Minnesota parents who are divorcing may struggle with how to handle time with their children. While joint custody is increasingly preferred by divorcing couples as well as family courts, it can be difficult to handle emotionally and practically. Most parents are hesitant to give up any time with their children, and negotiating the logistics of frequent custody swaps can be complex. However, supportive co-parenting arrangements have strong benefits for the children and often help them to adjust to post-divorce life.
The overall rate of divorce has reportedly been on a decline in Minnesota and throughout the nation. There's an exception, however. If the year you were born is between 1946 and 1964 (i.e. the baby boomer generation) not only are you at great risk for divorce, but the rate of divorce among your age group has more than doubled in the past 20 years.
Minnesota students who get married might want to consider creating prenuptial agreements. This may be particularly true for students who are in law or medical school. Even if these students do not yet have assets, they might have significant debt. They may also have a strong likelihood of significant earnings in the future. Both of these things should be taken into consideration when creating a prenup.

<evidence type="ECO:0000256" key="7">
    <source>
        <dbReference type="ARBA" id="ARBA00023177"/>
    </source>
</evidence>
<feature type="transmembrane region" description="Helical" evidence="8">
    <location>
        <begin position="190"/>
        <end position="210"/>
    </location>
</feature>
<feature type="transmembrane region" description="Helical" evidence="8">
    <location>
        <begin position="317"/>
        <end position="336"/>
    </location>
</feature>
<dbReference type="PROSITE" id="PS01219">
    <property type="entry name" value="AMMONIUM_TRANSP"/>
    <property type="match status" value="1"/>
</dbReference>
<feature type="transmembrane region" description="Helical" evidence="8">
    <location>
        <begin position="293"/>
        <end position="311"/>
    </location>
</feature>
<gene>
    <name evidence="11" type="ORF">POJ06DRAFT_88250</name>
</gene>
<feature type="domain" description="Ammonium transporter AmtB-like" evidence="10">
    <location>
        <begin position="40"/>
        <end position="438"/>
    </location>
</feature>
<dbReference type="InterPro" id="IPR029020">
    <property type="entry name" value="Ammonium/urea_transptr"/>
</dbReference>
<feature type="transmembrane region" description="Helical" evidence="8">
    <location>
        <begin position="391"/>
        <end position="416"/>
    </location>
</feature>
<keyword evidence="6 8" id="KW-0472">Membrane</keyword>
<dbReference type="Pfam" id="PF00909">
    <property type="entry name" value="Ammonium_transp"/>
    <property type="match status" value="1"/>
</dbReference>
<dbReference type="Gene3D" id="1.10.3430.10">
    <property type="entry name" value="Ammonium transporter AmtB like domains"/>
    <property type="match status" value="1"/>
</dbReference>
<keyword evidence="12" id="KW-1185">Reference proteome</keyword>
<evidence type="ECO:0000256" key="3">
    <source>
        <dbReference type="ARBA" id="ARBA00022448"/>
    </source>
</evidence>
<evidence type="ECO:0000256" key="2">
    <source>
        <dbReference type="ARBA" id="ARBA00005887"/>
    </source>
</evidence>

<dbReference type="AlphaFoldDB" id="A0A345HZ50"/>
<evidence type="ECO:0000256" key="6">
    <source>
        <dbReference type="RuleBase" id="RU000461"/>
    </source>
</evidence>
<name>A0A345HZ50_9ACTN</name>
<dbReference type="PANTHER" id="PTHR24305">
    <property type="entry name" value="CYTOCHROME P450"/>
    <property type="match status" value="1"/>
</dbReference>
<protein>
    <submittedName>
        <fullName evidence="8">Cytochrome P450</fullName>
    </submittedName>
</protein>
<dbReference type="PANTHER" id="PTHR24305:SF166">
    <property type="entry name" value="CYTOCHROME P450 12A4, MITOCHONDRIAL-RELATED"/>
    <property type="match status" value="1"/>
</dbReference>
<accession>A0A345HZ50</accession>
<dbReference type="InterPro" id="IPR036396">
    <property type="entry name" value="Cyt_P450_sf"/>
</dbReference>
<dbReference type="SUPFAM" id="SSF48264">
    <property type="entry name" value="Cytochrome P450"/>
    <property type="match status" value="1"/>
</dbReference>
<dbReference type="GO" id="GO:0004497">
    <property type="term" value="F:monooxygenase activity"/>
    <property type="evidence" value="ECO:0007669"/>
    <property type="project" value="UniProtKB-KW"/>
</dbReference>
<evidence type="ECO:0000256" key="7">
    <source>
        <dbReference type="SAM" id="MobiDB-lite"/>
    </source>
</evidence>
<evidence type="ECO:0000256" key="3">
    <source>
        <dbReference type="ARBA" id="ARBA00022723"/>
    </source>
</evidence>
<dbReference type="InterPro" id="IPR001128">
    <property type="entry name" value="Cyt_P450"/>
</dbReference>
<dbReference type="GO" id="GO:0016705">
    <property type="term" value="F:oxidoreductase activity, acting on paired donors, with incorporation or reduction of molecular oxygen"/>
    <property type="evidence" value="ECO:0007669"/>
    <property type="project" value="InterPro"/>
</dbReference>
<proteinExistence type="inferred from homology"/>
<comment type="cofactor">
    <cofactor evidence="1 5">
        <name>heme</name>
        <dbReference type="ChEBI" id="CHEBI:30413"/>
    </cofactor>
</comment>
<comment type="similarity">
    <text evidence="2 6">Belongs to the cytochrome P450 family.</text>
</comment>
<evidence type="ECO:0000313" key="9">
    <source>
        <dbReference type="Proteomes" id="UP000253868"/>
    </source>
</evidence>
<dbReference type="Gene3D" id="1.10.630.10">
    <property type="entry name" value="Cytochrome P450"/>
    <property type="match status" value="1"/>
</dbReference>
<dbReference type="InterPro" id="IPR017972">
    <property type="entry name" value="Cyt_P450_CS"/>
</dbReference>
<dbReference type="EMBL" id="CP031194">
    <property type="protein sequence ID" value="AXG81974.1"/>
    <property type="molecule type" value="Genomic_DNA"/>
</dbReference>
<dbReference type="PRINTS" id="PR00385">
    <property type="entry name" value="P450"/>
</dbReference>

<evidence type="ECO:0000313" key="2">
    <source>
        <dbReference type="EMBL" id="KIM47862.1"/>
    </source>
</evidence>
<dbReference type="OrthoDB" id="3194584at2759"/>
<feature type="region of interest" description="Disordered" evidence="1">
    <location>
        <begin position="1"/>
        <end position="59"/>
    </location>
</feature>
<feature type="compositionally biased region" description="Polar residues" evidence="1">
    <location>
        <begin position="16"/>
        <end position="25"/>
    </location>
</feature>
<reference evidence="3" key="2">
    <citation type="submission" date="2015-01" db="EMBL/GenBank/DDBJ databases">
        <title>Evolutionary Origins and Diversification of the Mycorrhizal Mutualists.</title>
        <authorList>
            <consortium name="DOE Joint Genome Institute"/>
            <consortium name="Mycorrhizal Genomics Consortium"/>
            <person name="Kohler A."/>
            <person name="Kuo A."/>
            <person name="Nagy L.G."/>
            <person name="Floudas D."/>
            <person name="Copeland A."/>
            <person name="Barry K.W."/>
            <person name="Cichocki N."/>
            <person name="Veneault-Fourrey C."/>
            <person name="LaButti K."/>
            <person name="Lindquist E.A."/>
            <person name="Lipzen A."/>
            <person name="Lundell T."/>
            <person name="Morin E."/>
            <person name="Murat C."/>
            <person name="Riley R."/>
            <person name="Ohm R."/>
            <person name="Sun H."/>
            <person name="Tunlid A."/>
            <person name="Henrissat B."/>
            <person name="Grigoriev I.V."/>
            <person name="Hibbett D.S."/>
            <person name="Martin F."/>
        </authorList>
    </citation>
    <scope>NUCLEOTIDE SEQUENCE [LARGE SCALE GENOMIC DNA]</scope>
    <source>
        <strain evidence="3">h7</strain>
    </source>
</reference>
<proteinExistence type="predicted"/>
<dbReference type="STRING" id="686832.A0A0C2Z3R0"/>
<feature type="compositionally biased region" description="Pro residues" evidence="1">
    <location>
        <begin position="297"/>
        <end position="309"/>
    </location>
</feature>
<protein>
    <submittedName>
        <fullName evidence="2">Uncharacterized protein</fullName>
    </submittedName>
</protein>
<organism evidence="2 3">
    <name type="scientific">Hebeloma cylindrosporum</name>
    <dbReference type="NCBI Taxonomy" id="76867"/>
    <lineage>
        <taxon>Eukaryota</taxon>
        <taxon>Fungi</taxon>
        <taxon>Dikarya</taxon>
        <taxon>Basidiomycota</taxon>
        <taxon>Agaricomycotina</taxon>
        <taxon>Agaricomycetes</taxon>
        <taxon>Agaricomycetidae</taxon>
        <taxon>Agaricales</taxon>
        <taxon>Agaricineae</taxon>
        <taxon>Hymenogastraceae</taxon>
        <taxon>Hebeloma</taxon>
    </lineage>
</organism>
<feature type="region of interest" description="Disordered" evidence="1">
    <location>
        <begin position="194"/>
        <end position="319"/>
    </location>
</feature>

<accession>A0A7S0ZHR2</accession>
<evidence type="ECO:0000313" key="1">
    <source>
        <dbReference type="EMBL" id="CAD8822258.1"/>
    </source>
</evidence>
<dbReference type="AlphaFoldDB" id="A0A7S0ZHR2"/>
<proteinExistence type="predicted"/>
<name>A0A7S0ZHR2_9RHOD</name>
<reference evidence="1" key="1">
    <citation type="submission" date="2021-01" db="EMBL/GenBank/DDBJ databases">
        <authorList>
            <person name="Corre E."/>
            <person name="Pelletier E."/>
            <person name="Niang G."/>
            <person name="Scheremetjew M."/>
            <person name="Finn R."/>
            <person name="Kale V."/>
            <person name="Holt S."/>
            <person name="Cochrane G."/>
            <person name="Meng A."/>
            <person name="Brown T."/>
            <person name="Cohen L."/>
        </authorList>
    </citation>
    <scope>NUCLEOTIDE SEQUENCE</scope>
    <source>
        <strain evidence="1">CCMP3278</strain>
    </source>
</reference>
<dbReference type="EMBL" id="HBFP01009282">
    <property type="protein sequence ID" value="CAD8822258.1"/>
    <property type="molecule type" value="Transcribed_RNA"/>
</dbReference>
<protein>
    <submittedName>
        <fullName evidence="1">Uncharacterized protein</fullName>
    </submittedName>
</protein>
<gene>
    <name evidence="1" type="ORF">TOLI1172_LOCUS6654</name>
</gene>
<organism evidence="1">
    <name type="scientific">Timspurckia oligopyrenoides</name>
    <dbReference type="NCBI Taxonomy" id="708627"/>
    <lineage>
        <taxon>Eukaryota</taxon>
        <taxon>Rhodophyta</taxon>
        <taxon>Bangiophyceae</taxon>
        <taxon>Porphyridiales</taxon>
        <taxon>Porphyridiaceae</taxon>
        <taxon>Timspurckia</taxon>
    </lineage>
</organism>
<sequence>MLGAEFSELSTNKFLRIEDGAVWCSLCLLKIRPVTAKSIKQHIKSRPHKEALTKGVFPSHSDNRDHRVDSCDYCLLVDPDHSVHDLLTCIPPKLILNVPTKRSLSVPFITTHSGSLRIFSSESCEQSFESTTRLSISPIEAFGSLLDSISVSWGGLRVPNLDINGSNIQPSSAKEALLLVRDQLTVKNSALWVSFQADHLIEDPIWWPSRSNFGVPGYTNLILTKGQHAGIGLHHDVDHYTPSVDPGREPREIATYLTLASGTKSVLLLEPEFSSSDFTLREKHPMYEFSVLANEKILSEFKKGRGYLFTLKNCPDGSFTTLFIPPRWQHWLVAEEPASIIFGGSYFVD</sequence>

For some Minnesota couples, marital arrangements include situations where one spouse is dependent on the other one for financial decisions. Should a marriage come to an end, a dependent former spouse may opt to continue to rely on the same set of professionals that advised their ex. The justification for doing so may be to ease the transition process. However, it can be difficult for newly-single adults to make a clean break while still working with a team they may not have selected or even dealt with personally.
Like in other parts of the country, marriage in Minnesota is meant to be a lasting and legal bond shared by two people in love. Unfortunately, love and marriage are seldom easy, and in many cases, unforeseen complications can arise that make divorce more likely. For example, Fatherly points out that research has been done into the subject of attractiveness and marriage success. This research suggests that marriages involving men marrying women who are significantly more attractive may result in divorce at a rate higher than the average.